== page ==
Many people mistakenly believe that their retirement accounts must be invested in stock or mutual funds. Intelligent educated investors realize that the IRS has always permitted real estate to be held inside retirement accounts. Real Estate investing with a Solo 401k are fully permissible under the Employee Retirement Income Security Act of 1974 (ERISA). IRS rules allow you to engage in almost any type of real estate investment, except from any investment involving a disqualified person.
All of the income or gains generated by a Solo 401k produce tax-deferred (tax-free in case of Roth) profits. Using a Solo 401k Account to purchase real estate allows the plan to earn tax-free gains and income and pay taxes at a future date, instead of in the year the investment income is realized. With a Solo 401K, you can invest tax-free and in most cases deffer paying taxes for many years, which allows your retirement funds to grow tax-free! All the profits from your real estate transactions flow though to your 401k account tax-free!
Investing in real estate with a Solo 401k is basically the same as buying real estate personally.
When using a Solo 401k to make a real estate investment there are several ways you can organize the transaction:
If you have sufficient funds in your Solo 401k to cover the entire real estate purchase, including closing costs, taxes, fees, insurance, you may make the purchase outright using your Solo 401k. All ongoing expenses relating to the real estate investment must be paid out of your Solo 401k bank account. In addition, all income or gains relating to your real estate investment must be returned to your Solo 401k bank account.
If you don’t have sufficient funds in your Solo 401k to make a real estate purchase outright, your Solo 401k can purchase an interest in the property along with a family member (non-disqualified person), friend, or colleague. The investment would not be made into an entity owned by the 401k owner, but instead would be invested directly into the property.
Your Solo 401k Plan, for example, could partner with a family member, friend, or colleague to purchase a piece of property for $100,000. Your Solo 401k Plan could purchase an interest in the property (i.e. 50% for $50,000) and your family member, friend, or colleague could purchase the remaining interest (i.e. 50% for $50,000).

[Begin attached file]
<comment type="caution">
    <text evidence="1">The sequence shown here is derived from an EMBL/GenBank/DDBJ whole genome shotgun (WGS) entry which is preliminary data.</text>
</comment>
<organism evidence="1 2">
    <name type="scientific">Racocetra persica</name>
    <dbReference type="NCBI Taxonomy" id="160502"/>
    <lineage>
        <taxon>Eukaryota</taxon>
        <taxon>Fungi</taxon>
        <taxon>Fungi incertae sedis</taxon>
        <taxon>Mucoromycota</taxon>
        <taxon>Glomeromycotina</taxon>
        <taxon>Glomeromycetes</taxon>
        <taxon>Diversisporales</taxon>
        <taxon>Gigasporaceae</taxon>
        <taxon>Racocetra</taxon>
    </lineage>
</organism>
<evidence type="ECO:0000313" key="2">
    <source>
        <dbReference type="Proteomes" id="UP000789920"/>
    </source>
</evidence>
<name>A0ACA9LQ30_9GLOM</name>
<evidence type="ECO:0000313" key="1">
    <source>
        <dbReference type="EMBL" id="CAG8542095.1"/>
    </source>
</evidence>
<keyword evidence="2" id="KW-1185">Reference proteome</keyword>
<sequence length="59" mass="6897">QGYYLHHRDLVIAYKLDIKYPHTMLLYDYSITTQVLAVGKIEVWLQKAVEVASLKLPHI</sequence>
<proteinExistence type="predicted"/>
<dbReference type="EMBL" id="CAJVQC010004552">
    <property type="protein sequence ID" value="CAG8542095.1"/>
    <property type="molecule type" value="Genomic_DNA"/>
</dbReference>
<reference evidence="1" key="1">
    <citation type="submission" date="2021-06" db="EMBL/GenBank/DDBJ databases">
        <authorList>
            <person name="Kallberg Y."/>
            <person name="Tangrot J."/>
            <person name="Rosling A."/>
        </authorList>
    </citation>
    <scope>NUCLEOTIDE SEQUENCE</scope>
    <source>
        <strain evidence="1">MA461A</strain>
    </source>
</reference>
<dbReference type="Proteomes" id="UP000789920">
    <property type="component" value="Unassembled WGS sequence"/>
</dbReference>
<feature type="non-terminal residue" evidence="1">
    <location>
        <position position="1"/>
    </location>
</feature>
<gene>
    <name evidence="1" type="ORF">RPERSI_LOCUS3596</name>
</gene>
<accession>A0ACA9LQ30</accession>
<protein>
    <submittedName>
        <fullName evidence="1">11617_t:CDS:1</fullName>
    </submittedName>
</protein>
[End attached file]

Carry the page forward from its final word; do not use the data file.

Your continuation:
All income or gain from the property would be allocated to the parties in relation to their percentage of ownership in the property. Likewise, all property expenses must be paid in relation to the parties’ percentage of ownership in the property. Based on the above example, for a $1,000 property tax bill, the Solo 401k would be responsible for 50% of the bill ($500) and the family member, friend, or colleague would be responsible for the remaining $500 (50%).
Likely not if the transaction is structured correctly. Investing in an investment entity with a family member and investing in an investment property directly are two different transaction structures that impact whether the transaction will be prohibited under Code Section 4975. The different tax treatment is based on who currently owns the investment. Using a Solo 401k Plan to invest in an entity that is owned by a family member who is a disqualified person will likely be treated as a prohibited transaction. However, partnering with a family member that is a non-disqualified person directly into an investment property would likely not be a prohibited transaction. Note: If you, a family member, or other disqualified person already owns a property, then investing in that property with your Solo 401(k) would be prohibited.
You may obtain financing through a loan or mortgage to finance a real estate purchase using a Solo 401k. Solo 401k participants can also borrow up to either $50,000 or 50% of their account value - whichever is less to help finance a real estate investment.
If using financing through a third-party loan to purchase real estate (other than a loan from the 401k Plan), one important point must be considered when selecting this option:
Note: Unlike a Self-Directed IRA LLC (also known as Checkbook IRA), pursuant to Internal Revenue Code Section 514(c)(9), in the case of a Solo 401k Plan, the Unrelated Business Income Tax (UBTI) does not apply when using non-recourse leverage as part of a real estate transaction (unrelated debt-financed income – UDFI). Therefore, unlike a Self-Directed IRA LLC, using a Solo 401K to finance a real estate investment will not trigger UBTI – which imposes a tax in the range of 35% on all income and gains relating to the debt financed portion of the investment.